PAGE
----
Potamogeton epihydrus (Ribbon-leaf Pondweed)

Plant Info
Also known as: American Pondweed
Genus:Potamogeton
Family:Potamogetonaceae (Pondweed)
Life cycle:perennial
Origin:native
Habitat:part shade, shade, sun; shallow to 6+ feet deep soft water; lakes, ponds, streams, rivers
Bloom season:June - August
Plant height:4 to 36 inches
Wetland Indicator Status:GP: OBL MW: OBL NCNE: OBL
MN county distribution (click map to enlarge):Minnesota county distribution map
National distribution (click map to enlarge):National distribution map

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Detailed Information

Flower: Flower shape: 4-petals Flower shape: indistinct Cluster type: spike

[photo of flowers] Dense cylindrical spike held above the surface of the water, ½ to 2 inches (to 5 cm) long at the tip of the stem and arising from the axils of floating leaves. Spikes have 5 to 12 whorls of flowers, each flower with a 4-parted style surrounded by 4 stamens, each stamen with a green to orange-brown, ladle-shaped, sepal-like appendage.

Leaves and stems: Leaf attachment: alternate Leaf type: simple

[photo of floating leaves] Both submersed and floating leaves are produced, though floating leaves are sometimes absent. Floating leaves are firm, green, elliptic, 1 to 3+ inches long, up to ¾ inch (2cm) wide, toothless, rounded to bluntly pointed at the tip, tapering at the base to a stalk up to 1.5 times as long as the blade but is often shorter than the blade. Blades have 11 to 41 veins.

[photo of submersed leaves] Submersed leaves are alternate on opposite sides of the stem (2-ranked), bright green to reddish, linear and ribbon-like, 2 to 8 inches long, 2 to 10 mm (to 3/8 inch) wide, bluntly to sharply pointed at the tip, and stalkless. The midvein is flanked by several narrow rows of large, empty cells (known as the lacunar band), giving leaves a 3-striped appearance, the central stripe more translucent than the edges and about 1/3 the leaf width.

[photo of stipules] At the base of the leaf is a membranous appendage (stipule), not connected to the leaf blade, pale brown to reddish, up to 1 inch long, the tip somewhat rounded and not shredding. Stems are somewhat flattened, unbranched or few-branched. Colonies are often formed from long rhizomes. Vegetative buds (turions) are not produced. Glands at the leaf nodes are mostly absent.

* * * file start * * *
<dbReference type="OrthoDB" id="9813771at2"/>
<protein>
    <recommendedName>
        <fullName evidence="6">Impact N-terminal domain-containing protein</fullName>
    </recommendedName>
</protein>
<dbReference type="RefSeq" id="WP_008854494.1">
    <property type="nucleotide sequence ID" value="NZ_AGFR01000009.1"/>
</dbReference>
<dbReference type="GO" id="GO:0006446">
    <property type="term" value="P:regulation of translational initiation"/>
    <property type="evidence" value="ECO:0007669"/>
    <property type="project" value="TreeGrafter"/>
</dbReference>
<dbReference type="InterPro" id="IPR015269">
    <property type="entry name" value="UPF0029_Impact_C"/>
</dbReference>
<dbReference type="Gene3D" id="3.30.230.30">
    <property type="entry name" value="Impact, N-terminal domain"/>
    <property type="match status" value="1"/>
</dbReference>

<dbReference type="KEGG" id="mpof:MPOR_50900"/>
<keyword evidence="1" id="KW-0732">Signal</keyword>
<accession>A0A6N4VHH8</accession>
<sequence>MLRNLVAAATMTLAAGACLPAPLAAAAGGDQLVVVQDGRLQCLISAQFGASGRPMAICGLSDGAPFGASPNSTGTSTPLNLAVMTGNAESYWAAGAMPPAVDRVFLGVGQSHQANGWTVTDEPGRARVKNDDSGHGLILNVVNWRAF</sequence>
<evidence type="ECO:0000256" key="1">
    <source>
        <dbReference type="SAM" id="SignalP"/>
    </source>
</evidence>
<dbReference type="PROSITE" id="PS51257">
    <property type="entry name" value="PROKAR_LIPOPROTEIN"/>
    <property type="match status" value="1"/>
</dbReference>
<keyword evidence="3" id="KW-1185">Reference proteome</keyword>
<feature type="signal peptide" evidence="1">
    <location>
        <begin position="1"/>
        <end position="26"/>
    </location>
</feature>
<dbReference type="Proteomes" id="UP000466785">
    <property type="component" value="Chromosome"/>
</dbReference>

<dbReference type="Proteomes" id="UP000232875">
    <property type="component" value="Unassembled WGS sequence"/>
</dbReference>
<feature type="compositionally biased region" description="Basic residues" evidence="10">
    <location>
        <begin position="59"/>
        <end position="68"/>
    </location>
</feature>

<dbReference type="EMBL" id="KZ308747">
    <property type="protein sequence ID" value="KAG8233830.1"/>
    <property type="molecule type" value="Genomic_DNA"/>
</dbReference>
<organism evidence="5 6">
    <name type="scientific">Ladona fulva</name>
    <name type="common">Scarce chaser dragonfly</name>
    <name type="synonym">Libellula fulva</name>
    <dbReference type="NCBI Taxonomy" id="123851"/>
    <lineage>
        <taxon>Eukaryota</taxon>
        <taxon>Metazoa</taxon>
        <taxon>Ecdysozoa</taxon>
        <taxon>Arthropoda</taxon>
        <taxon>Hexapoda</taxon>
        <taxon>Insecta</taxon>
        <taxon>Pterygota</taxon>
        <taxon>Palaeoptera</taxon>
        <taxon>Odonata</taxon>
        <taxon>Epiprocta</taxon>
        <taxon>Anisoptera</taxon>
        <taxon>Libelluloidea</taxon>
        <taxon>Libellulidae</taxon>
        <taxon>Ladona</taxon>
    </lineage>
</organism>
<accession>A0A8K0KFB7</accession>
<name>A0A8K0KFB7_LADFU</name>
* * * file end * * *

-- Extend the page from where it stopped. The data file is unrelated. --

Fruit: Fruit type: seed without plume

[photo of fruiting spike] Fruit is a dry seed (achene), the flowering spikes forming densely packed seed heads, greenish-brown when mature.

[photo of achenes] Achenes are irregularly oval to nearly round, 2.5 to 4.5 mm long, with a slightly bumpy keel along the back edge usually flanked by a pair of more obscure lateral keels. The beak is minute and erect.

Notes:

Ribbon-leaf Pondweed is common in northern Minnesota, usually in the shallow, quiet waters of soft water lake and pond margins, most often in mucky substrates, less often in deeper or flowing water. It is distinguished by elliptic floating leaves up to 3 inches long, tapering at base (not rounded), rounded to bluntly pointed at the tip, on stalks not much longer than the blades (often shorter); submersed leaves strongly 2-ranked, stalkless, flexible and ribbon-like, 2 to 8 inches long, up to 10 mm (3/8 inch) wide, appearing 3-striped with a broad lacunar band along each side of the midrib, the central stripe totaling about 1/3 the leaf width. The floating leaves are sometimes absent, especially in deeper water.

Floating leaves resemble those of some other Pondweeds, but their blades may be heart-shaped or more consistently rounded at the base, more sharply pointed at the tip, leaf stalks may be consistently much longer than the blade; submersed leaves may be stalked, more elliptic, have wavy edges, have narrower lacunar bands (the central band much less than 1/3 the leaf width), and/or are smaller, more consistently less than 3 mm wide.

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More photos

Photos by K. Chayka taken in Carlton and Pine counties. Photos by Peter M. Dziuk taken in Aitkin, Carlton, Cook, Crow Wing, Itasca and Lake counties.

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